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  1. I tried to watch the full video, but it reminded me too much of listening to Mrs. Adams, my third grade teacher.

    Why couldn't she just have said that the totals didn't materially change but that processes and procedures need to be tightened up for to ensure integrity in future elections. Droning on and on about situations in which procedure wasn't followed adds absolutely nothing to the debate.

    Damn shame

  2. At this point Kloppenburg HAS to attempt to diminish Prosser's win. It sets up the narrative in the near future for when the Union changes get to the Wisconsin Supreme Court.

    That narrative will be that "Prosser is a illegitimate Justice, and because of the taint of his presence on the court even after so many irregularities were found, any decision coming from the Supreme Court that supports Gov. Walker must be opposed by the public."

    It's a (sad) attempt to set up the political struggle in order to first generate turnout for any upcoming recall elections, and then to set up turnout for the 2012 election cycle, where the Liberal-Statists are hoping and praying they can get enough votes to retake the government and undo this legislation before it completely chokes off their Union support.

  3. The taxpayers of Wisconsin should sue her for the costs of the recounts.

  4. "Despite spending hundreds of thousands of dollars of taxpayer money on a recount which had no possibility of changing the result,"

    That's bull. The recount could certanly have changed the result. If the 7000 found votes had been determined to be fraudulent that would have swung it right there.

    What you are arguing is that knowing what we know now to be true the recount couldn't have changed things, but we didn't know those things until a recount was done. That was the whole point.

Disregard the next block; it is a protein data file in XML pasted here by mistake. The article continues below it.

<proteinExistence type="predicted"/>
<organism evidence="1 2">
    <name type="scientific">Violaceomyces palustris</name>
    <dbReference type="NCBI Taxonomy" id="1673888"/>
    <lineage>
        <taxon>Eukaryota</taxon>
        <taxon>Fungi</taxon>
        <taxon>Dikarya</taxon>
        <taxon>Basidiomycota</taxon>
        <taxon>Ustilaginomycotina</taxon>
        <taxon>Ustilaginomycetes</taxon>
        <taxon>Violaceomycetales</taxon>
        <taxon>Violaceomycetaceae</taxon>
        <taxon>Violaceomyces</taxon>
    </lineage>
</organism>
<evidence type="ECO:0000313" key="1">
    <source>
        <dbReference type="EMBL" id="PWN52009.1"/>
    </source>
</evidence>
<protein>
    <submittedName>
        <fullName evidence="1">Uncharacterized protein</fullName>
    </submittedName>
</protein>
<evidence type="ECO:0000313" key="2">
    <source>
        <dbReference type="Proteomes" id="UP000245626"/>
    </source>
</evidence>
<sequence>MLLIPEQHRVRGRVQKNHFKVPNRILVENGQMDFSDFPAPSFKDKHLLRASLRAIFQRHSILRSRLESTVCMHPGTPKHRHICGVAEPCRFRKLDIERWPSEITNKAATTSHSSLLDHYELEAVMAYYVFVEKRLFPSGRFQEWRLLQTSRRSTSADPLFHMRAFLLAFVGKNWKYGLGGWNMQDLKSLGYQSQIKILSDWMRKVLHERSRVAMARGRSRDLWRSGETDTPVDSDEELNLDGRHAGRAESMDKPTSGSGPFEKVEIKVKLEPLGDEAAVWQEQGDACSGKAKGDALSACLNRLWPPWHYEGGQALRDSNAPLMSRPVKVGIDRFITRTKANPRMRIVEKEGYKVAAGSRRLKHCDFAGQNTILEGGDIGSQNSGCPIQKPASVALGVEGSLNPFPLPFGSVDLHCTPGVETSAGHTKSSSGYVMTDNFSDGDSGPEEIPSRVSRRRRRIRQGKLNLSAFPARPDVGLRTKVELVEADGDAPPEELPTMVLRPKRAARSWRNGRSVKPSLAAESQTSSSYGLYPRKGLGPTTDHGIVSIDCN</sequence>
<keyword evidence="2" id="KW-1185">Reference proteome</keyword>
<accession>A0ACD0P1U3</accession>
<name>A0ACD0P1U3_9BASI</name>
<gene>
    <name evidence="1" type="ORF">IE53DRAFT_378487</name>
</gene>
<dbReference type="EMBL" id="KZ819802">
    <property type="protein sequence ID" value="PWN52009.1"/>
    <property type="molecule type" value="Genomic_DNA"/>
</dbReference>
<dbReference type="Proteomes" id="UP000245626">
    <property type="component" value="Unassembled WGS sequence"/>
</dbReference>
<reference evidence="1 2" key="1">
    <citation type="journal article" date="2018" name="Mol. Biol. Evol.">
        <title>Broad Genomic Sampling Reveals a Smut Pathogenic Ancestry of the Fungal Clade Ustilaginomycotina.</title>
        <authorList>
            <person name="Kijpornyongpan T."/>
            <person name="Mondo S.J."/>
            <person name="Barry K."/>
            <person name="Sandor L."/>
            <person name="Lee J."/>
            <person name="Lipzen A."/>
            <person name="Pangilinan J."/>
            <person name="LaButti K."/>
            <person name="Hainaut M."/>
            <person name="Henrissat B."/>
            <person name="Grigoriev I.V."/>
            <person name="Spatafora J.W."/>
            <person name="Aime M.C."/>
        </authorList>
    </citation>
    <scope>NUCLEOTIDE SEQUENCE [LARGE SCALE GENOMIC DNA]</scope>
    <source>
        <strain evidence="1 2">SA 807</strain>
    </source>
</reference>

5. Tlaloc - (above) Your statement would be true IF AND ONLY IF the votes had actually been FOUND. We KNEW for a fact that they were NOT -found-, they simply weren't -reported to the PRESS- on election night (they were present in the official totals ALL ALONG).

    Kloppenburg KNEW from the get-go that she didn't have a prayer (which is why she isn't challenging in COURT (see my previous comment on sanctionable attorney conduct under Wisconsin State Bar Association Procedure Rules).

  6. Tlaloc,

    The votes were reported on election night, but missed being reported in the county-level totals that the media accumulated to track the results on election night. You know this, having read this blog. And you also know that for these votes to be "found", the City of Brookfield would have had to have had zero people voting. You know that is not reasonable.

  7. I'm not going to give Kloppenburg any credit for integrity. It wasn't that she did the right thing because she realized that she was in the wrong and couldn't possibly gain anything by appealing the decision. She threw in the towel because the issue was polling very, very badly, and pursuing the issue would have turned even more voters against her side.

  8. Hmmm. If the politics of spite were in play, whatever state government department she works for should be defunded.